Two-time Olympic medalist McKayla Maroney spoke publicly for the first time about the Larry Nassar sexual abuse scandal Tuesday, taking to task USA Gymnastics, the U.S. Olympic Committee and Michigan State University.
Speaking at the The New York Society for the Prevention of Cruelty to Children charity luncheon, Maroney questioned whether her gold-medal gymnastics career was actually worthwhile and laid blame at the feet of Nassar’s enablers.
“I at times question if my gymnastics career was really even worth it,” Maroney said, “because of the stuff I’m dealing with now. You have to pick up the pieces of your life, and that has been the hardest part for me. It’s always three steps forward, two steps back.”
Nassar, a former team doctor for USAG and MSU, was sentenced to 175 years in prison in January after being convicted of serial sexual abuse of young gymnasts in his care. More than 160 of Nassar’s victims spoke at his sentencing hearing, including Maroney’s 2012 Olympics teammate Aly Raisman.
Maroney did not testify in person, but provided a statement to the court after USAG lifted a non-disclosure agreement preventing Maroney from talking about her abuse in public with the threat of a $100,000 fine.
Maroney also detailed her abuse at the hands of Nassar that started when she was 13 in an October 2017 Twitter post.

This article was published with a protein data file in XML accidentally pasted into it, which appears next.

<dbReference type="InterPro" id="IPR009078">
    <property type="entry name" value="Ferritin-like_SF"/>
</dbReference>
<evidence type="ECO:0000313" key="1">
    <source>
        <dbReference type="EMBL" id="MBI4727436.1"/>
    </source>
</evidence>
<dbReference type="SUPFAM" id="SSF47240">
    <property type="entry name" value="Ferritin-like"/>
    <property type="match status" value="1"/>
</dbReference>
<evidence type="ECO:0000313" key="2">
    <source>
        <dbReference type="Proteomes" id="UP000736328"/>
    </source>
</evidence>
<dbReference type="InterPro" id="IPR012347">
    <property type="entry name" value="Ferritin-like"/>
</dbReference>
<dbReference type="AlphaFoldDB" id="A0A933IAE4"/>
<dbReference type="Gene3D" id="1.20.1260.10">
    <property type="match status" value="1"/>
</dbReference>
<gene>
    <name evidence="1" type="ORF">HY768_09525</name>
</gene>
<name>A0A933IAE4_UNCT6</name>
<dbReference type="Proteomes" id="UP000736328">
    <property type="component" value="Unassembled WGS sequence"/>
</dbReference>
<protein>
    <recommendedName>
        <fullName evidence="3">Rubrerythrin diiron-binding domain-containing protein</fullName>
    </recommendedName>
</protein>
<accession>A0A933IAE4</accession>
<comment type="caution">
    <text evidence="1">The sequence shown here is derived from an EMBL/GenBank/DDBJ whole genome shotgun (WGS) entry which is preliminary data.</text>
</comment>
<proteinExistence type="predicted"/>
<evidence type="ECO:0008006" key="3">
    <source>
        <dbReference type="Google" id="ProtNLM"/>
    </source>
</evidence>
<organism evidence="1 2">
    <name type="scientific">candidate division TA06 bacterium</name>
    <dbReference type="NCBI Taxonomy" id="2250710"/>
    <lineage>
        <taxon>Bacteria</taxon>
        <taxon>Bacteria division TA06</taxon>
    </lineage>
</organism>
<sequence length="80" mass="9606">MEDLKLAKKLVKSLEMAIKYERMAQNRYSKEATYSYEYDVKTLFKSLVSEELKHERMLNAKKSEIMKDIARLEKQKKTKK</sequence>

On Tuesday, Maroney did not hold back in her disdain for the institutions that employed Nassar when provided the opportunity to speak in person.
“We know Larry is a monster, and learning from everything that has come out, I should never have met him,” Maroney said. “USA Gymnastics, MSU and the USOC continued to look away, to protect their reputations. All they cared about is money and medals. It didn’t seem they cared about anything else.”
Maroney praised overhaul efforts at USAG that have seen its leadership overturned in the wake of the Nassar scandal.
“Within the gymnastics world, there’s no question we need to rebuild from the ground up so this never happens again,” Maroney said. “I definitely see a future where athletes are safe and succeeding. This next generation is going to be even stronger with everything that we’re doing because they don’t need to continue to struggle with the repercussions of sexual abuse. They shouldn’t have to. I should have never had to.
“My team won gold medals in spite of USA Gymnastics and MSU and USOC. They don’t build champions. They break them. But we’re changing that.”
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